Meanwhile, Vitaliano gives the captive Arianna one last chance to accept his hand and save her life, but she refuses. He therefore chains her to a rock by the sea to be devoured by the sea monster and leaves her to her fate. As the monster rises from the sea, Giustino rushes in and slays it. Arianna and Anastasio are delighted to be reunited and are led to safety. (Vitaliano, now regretting condemning Arianna to such a cruel death, returns but finds only the dead sea monster. He decides to seek Arianna.)
Leocasta, awaiting the others in the palace garden, expresses her love for Giustino. He himself appears, dragging in Vitaliano, whom he has captured. Arianna and Anastasio express their gratitude to Giustino and send him back into battle to defeat the rebels.
(Amanzio, general of their armies, grows jealous of the upstart Giustino and the glory he is winning for himself.) Vitaliano begs Arianna for one kind look before he dies. However, Arianna repulses him and orders him to prison to await his execution.
Vitaliano manages to escape from prison.
General Amanzio takes a sash covered in jewels that belonged to Vitaliano and gives it to Anastasio. He suggests that Arianna is betraying him with Giustino. Anastasio gives the sash to Arianna, who bestows it on Giustino in gratitude for saving her life. When Anastasio hears of this, both Arianna and Giustino are banished.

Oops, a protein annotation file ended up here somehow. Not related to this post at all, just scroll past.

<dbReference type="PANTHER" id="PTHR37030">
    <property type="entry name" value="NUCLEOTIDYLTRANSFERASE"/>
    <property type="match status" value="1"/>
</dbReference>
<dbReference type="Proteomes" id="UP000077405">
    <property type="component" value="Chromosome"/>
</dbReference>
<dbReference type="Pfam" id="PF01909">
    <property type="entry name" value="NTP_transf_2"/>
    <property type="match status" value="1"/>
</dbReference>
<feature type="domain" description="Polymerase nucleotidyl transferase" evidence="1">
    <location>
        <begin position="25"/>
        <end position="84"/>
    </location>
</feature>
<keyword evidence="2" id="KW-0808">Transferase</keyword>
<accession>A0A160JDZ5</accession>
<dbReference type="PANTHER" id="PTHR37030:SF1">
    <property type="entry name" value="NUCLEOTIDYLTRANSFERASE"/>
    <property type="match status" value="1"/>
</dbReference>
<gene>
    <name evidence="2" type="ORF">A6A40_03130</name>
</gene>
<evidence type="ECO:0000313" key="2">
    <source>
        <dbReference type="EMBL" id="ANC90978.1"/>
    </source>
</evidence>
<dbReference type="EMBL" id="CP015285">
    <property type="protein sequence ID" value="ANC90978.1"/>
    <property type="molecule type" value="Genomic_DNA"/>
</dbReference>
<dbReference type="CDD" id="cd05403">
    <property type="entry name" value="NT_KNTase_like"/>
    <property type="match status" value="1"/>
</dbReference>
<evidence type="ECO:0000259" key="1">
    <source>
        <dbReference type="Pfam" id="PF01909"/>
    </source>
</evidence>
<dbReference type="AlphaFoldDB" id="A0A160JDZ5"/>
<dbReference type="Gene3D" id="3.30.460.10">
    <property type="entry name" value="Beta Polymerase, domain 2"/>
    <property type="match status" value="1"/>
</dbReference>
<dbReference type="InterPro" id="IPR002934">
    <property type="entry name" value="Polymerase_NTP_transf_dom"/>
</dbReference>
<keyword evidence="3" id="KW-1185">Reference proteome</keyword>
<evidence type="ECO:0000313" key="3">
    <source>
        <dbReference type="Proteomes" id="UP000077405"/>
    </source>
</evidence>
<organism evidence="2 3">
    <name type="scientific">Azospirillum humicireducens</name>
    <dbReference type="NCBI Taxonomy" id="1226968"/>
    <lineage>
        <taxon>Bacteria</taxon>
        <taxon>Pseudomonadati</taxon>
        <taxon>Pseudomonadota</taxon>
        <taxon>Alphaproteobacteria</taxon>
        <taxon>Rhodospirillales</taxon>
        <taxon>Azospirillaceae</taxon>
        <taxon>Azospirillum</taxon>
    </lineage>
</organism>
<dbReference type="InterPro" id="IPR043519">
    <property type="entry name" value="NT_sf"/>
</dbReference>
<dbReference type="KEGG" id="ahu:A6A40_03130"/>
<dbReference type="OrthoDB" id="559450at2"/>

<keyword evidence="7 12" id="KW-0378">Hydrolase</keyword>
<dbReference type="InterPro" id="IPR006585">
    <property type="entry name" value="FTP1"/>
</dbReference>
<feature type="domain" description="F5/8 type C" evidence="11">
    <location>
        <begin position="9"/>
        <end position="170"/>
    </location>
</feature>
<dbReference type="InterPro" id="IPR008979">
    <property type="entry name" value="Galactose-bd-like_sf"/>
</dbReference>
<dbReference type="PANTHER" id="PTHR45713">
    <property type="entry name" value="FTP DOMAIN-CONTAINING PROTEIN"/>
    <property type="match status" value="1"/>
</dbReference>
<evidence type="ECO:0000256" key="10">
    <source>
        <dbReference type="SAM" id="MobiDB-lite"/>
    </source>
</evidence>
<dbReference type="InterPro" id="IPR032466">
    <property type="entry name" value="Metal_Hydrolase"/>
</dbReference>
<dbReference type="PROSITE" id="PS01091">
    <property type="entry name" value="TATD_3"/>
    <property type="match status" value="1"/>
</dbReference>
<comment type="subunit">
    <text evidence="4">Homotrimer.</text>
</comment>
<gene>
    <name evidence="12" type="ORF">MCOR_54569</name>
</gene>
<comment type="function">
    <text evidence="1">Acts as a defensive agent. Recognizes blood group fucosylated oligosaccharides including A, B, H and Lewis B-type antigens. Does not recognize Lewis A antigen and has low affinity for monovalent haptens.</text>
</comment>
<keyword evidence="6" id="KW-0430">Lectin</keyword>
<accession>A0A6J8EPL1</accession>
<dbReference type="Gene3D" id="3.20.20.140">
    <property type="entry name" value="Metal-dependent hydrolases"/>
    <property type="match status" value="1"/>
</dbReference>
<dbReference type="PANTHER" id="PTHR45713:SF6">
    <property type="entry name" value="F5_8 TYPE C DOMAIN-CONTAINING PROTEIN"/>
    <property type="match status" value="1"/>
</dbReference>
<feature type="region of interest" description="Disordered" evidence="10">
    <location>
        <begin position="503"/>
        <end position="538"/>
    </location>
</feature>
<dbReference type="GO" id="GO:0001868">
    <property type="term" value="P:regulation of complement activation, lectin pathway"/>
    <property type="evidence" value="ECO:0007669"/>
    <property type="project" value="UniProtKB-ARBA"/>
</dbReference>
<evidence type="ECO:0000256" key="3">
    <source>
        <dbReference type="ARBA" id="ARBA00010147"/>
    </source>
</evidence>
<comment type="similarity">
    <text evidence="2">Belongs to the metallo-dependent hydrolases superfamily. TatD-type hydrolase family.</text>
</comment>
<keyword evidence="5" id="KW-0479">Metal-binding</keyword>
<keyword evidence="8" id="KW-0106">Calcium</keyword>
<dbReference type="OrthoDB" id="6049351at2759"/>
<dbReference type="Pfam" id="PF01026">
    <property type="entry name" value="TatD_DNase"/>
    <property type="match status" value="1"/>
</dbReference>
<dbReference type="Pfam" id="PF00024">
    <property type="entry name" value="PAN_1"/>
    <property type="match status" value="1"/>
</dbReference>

In the countryside, Giustino bemoans his betrayal by fortune and falls asleep. Vitaliano finds him and is about to murder him in his sleep when a nearby mountain splits in two. The voice of his dead father tells Vitaliano that Giustino is his long lost brother. Giustino and Vitaliano now swear friendship and form a pact to save the kingdom from wicked General Amanzio.
Back at the palace, Amanzio has defeated Anastasio and placed himself on the throne. Anastasio, Arianna and Princess Leocasta are in chains. However, Giustino rushes in, defeats Amanzio and sends him off to be executed.
Anastasio is restored to the throne with his wife, begging her pardon for having doubted her fidelity. Giustino pleads for the now repentant Vitaliano to be forgiven. Anastasio grants this request and gives Giustino the hand of his sister Leocasta in marriage. All celebrate such a happy turn of events.